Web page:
I know some photographers who are always quite delighted with everything they do. I wish I was like that, but I find a great many of my images lose their power or at least my interest at some later date. Either I’m not interested in the subject anymore or I’m just no longer impressed with the image.

Arthur Meyerson, a very good Houston, Texas, photographer, is a buddy of mine. At one point he offered me his studio for an exhibit of my images for FotoFest in Houston. This was an exhibit of 85 images. Another friend of mine, Gary Winter, was doing a video on me. He’s one of these guys who doesn’t intrude when he’s shooting—a real “fly on the wall” type—so when he asks a question, it’s a rare occurrence.

“So, Jay,” he said, “What’s the reason you picked these particular 85 pictures for this show?”

“They’re my favorites.”

“I was hoping for something a little more insightful and articulate, ” he replied.

I thought about it and realized after looking at one particular image what was behind my choices. I explained that when I shot “Man with Headband,” I was anxious, even terrified because I knew all the things that could go wrong. It was like a litany: “Please don’t let the light change,” Please don’t let somebody walk in front of him,” “Please don’t let him turn around.” I realized at that point that each and every picture in the show was a variation of this. A moment charged with all the things that move me, and the fear of losing it. The apprehension, the near certainty that something or someone, if not myself, was going to compromise the image.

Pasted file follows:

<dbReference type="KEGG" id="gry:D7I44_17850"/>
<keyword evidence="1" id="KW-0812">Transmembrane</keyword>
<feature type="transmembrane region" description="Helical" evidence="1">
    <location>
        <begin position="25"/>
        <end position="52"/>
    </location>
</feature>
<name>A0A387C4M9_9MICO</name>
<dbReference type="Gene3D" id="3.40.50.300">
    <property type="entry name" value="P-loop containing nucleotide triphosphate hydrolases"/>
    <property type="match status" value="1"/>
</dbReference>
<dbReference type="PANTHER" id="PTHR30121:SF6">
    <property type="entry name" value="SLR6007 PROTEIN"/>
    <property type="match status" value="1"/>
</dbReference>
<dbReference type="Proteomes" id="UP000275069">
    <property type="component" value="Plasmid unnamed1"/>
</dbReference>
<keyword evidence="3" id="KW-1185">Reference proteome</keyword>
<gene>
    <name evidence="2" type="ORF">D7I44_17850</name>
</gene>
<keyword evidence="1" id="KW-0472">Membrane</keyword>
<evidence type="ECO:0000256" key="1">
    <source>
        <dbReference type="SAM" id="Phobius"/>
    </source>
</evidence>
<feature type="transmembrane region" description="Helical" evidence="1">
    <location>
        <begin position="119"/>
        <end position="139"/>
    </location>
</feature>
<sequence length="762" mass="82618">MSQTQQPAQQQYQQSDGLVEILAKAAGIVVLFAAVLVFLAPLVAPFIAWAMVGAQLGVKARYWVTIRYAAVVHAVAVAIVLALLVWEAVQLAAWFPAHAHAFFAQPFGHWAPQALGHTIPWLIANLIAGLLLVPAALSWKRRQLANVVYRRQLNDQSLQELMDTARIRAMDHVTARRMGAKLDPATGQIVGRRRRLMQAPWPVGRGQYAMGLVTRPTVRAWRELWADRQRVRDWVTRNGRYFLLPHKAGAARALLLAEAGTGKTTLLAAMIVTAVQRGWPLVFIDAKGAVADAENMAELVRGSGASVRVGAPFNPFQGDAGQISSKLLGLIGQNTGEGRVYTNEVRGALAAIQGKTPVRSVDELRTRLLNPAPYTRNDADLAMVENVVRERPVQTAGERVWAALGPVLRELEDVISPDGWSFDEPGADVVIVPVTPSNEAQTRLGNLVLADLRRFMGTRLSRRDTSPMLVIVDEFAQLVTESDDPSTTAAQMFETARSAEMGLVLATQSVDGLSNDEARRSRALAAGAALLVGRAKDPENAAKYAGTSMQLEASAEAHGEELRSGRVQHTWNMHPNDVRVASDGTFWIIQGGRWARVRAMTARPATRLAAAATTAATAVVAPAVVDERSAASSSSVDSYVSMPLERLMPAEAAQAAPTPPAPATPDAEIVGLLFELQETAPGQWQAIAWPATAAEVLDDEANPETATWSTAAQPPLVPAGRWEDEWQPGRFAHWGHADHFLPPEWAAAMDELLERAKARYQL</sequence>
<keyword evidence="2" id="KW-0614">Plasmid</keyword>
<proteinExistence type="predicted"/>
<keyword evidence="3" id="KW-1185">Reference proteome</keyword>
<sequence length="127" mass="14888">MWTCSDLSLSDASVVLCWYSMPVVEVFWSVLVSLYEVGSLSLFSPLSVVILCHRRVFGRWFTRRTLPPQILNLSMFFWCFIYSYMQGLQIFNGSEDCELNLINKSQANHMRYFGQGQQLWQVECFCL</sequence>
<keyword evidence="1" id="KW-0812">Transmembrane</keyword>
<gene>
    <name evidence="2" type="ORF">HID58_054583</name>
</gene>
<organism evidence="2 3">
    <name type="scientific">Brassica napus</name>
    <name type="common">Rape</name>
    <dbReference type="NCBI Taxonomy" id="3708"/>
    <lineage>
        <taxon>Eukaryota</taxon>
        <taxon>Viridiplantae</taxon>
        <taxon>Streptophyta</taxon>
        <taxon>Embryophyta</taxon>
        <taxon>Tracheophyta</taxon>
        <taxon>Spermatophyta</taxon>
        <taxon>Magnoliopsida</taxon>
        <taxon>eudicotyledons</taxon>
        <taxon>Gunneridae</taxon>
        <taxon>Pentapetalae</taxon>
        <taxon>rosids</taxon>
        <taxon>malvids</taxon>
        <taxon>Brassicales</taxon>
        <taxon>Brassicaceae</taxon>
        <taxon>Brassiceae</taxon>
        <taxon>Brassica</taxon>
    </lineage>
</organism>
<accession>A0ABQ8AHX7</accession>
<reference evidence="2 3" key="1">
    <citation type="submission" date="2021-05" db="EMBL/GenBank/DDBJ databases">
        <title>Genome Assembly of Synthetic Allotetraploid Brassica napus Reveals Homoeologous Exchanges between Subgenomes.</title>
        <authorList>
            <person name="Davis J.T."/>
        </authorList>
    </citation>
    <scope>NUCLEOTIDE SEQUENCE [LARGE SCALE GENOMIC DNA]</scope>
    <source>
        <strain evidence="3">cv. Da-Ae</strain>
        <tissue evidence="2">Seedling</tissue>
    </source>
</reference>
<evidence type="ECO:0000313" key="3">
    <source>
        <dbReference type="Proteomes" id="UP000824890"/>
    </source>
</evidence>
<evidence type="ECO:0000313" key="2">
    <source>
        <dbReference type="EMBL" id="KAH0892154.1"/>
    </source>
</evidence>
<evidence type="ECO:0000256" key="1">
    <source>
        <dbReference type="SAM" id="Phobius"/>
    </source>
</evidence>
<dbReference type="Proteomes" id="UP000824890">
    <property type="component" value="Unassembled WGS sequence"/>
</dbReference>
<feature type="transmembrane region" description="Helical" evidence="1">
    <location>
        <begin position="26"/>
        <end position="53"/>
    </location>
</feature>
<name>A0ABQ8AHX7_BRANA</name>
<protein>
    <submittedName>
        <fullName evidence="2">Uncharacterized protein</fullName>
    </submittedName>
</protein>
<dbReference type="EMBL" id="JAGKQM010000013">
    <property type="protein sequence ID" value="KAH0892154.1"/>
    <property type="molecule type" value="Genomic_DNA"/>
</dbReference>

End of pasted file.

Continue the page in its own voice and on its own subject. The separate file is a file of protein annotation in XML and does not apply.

There is an emotional seesaw on perceiving what you think is a great image. It moves between glee and trepidation. The more excited I am, the better the image, the more naked emotion I feel, the more exhilaration there is, the more it is counterbalanced by the certainty that something is going to f*¢% this up.

This anxiety never happens with pictures that are less compelling or less emotional. It never happens with pictures that are intellectually motivated or studies, or with pictures that are about information, history, or pure documentation.

These favorites have stood the test of time, even though they’re mine they still work for me, and I do love them.

Marylin Monroe

New York

$2,400.00

Edition of 25. Printed on Epson Premium Luster paper.

Pay by credit card, check, or over the phone

 Excerpt from Not About the F-Stop:

This picture was taken on my first assignment for a national magazine.

I want to set the scene: It was 1954 and I was 23 years old. Marilyn Monroe was at the zenith of her career. Sammy Davis Jr. had come back from having lost an eye and was dancing, singing, and acting his way across the color line and into America’s heart.